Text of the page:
Hitachi Data Systems (HDS) has acquired Sepaton, announced Sean Moser, vice president of Software Platforms Product Management for the company. The terms of the deal were not disclosed.
Underscoring the importance of having a “sound data protection strategy”, Moser wrote in a blog post that he was “pleased to announce that Hitachi Data Systems has acquired Sepaton, a leader in incredibly fast, scalable, and cost-efficient purpose-built backup appliances (PBBA).” Sepaton will operate as a wholly-owned subsidiary, he added.
Sepaton is a Marlborough, Mass.-based backup and recovery company that specializes in Big Data protection. Sepaton and HDS have a history together, said Moser. The company’s “have partnered for many years, and have a number of mutual customers,” he added.
Unveiled last year, its NAS-based VirtuoSO backup platform employs adaptive deduplication and automated workload rebalancing features to quickly backup massive amounts of data while consuming minimal amounts of storage capacity. A single-node, 36 TB VirtuoSO setup can sustain throughput rates of 7.9 TB per hour, a figure that jumps to 126 TB per hour for a 16-node configuration.
The company’s product portfolio includes a line of secure backup and virtual tape library (VTL) appliances, the latter of which ship with software that uses a technology called byte-level differential deduplication to speed up and slim down Oracle database backups. “For example, unique and patented Sepaton deduplication technology can squeeze up to 25TB of data into only 1TB of storage,” said Moser.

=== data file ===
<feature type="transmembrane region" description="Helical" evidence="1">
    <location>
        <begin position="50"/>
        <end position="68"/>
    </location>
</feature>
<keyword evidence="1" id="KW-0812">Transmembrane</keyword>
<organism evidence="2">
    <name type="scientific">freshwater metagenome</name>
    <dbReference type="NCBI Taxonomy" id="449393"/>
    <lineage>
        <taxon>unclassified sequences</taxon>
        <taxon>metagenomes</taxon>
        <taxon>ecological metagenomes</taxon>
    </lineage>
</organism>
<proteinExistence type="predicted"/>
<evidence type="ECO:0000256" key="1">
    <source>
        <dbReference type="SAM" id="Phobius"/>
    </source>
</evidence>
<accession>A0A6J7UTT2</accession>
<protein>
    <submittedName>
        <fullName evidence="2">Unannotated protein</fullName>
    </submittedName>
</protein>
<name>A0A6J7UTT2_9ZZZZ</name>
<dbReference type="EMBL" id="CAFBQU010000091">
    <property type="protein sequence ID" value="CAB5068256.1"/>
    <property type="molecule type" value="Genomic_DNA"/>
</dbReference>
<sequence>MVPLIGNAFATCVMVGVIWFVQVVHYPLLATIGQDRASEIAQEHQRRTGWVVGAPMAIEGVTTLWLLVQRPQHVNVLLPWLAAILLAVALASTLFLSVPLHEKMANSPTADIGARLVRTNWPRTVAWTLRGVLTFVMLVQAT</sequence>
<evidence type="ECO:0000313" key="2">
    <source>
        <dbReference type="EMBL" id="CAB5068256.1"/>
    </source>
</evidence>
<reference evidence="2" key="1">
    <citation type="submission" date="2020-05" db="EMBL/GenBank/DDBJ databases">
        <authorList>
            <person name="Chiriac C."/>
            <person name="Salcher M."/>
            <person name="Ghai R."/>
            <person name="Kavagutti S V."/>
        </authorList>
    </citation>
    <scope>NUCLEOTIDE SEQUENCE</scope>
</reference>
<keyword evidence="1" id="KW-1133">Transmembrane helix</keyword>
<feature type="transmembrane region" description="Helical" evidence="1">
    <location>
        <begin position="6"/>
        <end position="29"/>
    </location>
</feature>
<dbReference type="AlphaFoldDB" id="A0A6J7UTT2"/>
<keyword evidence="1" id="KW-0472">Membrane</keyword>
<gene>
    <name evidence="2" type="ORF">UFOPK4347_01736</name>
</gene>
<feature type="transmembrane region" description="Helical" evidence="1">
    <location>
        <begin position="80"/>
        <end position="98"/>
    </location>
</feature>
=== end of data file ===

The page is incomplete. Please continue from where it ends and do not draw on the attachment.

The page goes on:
Now Sepaton’s tech and its 3,000 customers will help Hitachi expand its own data center portfolio into enterprise data protection.
The deal, said Moser, will better enable his company to help “customers reduce the cost of protection, enable more data to be protected against disaster, and offer greater flexibility in where or how it is protected.”
It’s also an opportunity to tap into a growing market. Citing a forecast from IT market research firm IDC, Moser stated that the “[purpose-built backup appliance] market will see a CAGR of 19.2 percent to about US $5.3B in 2015,” despite signs that the data protection market has matured.
The Sepaton buy is part of an underlying data protection strategy that involves a portfolio of interconnected IT solutions, said Moser. “We intend to leverage this team to aggressively develop next generation solutions that will integrate with other HDS assets such as storage and copy creation / management software,” he said.